Implement online mental health module for first-year students

Ameline Muyeed, Columnist

Content warning: This column contains mention of suicide. 

We’re all familiar with the stress and anxiety that we experience during our college journey. So, it’s unsurprising that more than 60% of college students meet the criteria for at least one mental health problem. College is a time of transformation and transition, and it can be especially challenging for first-year UT students who are navigating homesickness and trying to adapt to a new environment. All these factors can take a toll on mental well-being.  

While the Counseling and Mental Health Center at UT offers various mental health resources, there’s an information gap on how to utilize them. It’s vital that UT provides its students with a comprehensive review on accessing mental health resources on campus.

UT should implement an online mental health module for first-year students that teaches students how to make well-informed choices about their mental health. 

Katy Redd, Associate Director for Prevention, Development and Media Relations at CMHC, expressed openness to the idea of an online mental health module. 

“We always want to be open-minded to expanding resources for students, especially when it comes to mental health,” Redd said. “We’re always interested in evolving our services to meet student needs.” 

However, Redd also believes in a holistic approach when dealing with mental health. 

“The thing with an online education module is that it’s one piece of a puzzle…. When we talk about mental health resources or suicide prevention, we need to take a holistic approach,” Redd said. 

Certainly, a holistic approach towards mental health is essential. For example, MindBody Labs at the CMHC and the Thrive App can tailor the help they provide to individual needs. However, an online mental health module could reach a wider audience and could plant the seeds for a culture of wellness on campus.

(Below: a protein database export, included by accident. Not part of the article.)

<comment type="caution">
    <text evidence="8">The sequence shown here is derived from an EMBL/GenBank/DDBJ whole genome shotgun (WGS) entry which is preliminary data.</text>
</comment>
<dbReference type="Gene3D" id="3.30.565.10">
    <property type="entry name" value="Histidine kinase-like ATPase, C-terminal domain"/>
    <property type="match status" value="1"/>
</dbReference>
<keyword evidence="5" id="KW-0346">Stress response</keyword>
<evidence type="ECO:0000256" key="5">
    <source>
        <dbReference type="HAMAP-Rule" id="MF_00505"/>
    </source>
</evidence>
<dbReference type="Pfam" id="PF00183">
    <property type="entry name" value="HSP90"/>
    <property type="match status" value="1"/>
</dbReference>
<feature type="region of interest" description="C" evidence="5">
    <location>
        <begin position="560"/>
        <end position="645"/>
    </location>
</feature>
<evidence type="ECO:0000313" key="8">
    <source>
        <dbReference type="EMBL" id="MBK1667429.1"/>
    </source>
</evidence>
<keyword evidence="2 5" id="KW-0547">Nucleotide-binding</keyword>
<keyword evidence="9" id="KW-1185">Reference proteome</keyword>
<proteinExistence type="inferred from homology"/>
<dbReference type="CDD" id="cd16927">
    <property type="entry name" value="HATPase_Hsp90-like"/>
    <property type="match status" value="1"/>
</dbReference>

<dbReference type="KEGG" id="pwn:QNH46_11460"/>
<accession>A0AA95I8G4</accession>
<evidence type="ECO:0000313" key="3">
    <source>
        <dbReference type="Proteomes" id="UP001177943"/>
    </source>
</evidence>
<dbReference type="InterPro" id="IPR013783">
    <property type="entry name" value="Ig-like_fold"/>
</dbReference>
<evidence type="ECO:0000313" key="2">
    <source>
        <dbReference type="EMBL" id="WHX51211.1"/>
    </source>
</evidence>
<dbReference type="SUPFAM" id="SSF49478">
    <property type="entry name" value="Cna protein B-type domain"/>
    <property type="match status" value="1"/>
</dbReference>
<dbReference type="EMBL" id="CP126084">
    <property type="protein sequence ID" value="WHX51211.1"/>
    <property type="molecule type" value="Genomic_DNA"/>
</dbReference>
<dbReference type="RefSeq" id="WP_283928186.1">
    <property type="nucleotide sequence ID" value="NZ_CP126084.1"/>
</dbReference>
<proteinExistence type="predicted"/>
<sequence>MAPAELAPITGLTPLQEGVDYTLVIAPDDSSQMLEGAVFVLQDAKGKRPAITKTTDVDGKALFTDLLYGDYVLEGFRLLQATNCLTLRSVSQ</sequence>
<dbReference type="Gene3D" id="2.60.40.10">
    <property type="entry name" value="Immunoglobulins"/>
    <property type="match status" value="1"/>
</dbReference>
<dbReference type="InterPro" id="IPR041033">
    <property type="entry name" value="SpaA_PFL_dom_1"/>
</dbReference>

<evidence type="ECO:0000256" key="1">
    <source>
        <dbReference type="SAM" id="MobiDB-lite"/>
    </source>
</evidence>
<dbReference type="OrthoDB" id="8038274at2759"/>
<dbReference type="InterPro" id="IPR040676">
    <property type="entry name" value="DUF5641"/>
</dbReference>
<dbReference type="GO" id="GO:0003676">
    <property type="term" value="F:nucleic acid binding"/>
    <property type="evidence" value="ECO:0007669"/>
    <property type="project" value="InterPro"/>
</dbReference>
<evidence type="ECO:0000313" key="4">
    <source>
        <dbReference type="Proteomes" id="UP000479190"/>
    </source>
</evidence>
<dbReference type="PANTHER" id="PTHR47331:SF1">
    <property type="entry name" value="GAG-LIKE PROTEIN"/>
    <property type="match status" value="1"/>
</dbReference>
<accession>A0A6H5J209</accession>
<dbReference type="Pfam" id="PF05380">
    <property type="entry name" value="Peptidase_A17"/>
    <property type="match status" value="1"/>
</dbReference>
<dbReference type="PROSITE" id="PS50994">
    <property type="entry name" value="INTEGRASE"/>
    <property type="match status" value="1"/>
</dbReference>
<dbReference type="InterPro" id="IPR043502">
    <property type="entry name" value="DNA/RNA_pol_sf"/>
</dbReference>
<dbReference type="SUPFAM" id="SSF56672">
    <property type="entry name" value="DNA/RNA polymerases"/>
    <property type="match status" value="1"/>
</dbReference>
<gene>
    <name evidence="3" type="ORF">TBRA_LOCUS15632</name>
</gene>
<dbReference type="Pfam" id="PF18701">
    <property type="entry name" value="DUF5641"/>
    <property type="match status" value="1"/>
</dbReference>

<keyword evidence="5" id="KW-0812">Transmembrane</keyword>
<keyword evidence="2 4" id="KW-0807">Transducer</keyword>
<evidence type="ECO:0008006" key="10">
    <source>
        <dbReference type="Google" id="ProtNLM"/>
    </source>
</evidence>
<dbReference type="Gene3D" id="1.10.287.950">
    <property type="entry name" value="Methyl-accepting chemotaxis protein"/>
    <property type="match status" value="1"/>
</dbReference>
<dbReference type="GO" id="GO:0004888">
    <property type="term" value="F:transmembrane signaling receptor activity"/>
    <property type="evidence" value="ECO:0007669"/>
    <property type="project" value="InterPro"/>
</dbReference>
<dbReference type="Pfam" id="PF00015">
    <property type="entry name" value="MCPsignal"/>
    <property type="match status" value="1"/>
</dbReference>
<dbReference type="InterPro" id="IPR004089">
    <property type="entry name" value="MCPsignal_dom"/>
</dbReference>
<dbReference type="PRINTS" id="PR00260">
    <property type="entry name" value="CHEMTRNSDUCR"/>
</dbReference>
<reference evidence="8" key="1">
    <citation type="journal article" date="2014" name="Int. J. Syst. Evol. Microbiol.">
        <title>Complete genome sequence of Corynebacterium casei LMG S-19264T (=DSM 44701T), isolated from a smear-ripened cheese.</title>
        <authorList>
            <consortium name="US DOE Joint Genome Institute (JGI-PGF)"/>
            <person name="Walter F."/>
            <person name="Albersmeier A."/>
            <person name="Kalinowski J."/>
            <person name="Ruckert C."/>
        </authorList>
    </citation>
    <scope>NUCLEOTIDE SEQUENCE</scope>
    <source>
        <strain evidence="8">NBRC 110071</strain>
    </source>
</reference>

The module would cover topics on stress management, academic pressure, early prevention and seeking help. It could also include a section on how to support friends or acquaintances that are having suicidal thoughts or suffering from depression. Providing students with a comprehensive overview about dealing with mental health concerns can help students gain self-awareness about the mental health issues they are facing and then seek help that caters to their needs. 

Vanessa Williams, a social work senior, believes that providing first-year students with a comprehensive overview about mental health can help students succeed academically. 

“Reinforcing coping skills can teach about self-care boundaries,” Williams said. “Things that will help you have an overall better mental health are super important because if you don’t have mental health, you don’t have health, and not even the stamina to succeed academically.” 

To encourage student engagement, the module should be interactive, incorporating elements like quizzes, videos and games to help students internalize information and gain a better understanding on how to respond to their mental health needs in specific situations. There is already precedence for this type of structure, mainly in the Alcohol Edu module we all have to complete while at UT. 

The mental health module could be unique if it includes a section on mental health concerns that individuals from a certain culture or ethnicity may face more than others. This module can act as an ice-breaker and encourage students from these backgrounds to be more self-aware about their mental health. A required online module would provide resources for more students and encourage underrepresented groups to be active in mental health conversations.   

The mental health crisis has become too big of a challenge to ignore. While students can take personal action to reach out for help, UT must make student mental health a priority.   

Muyeed is an economics sophomore from Southlake, Texas.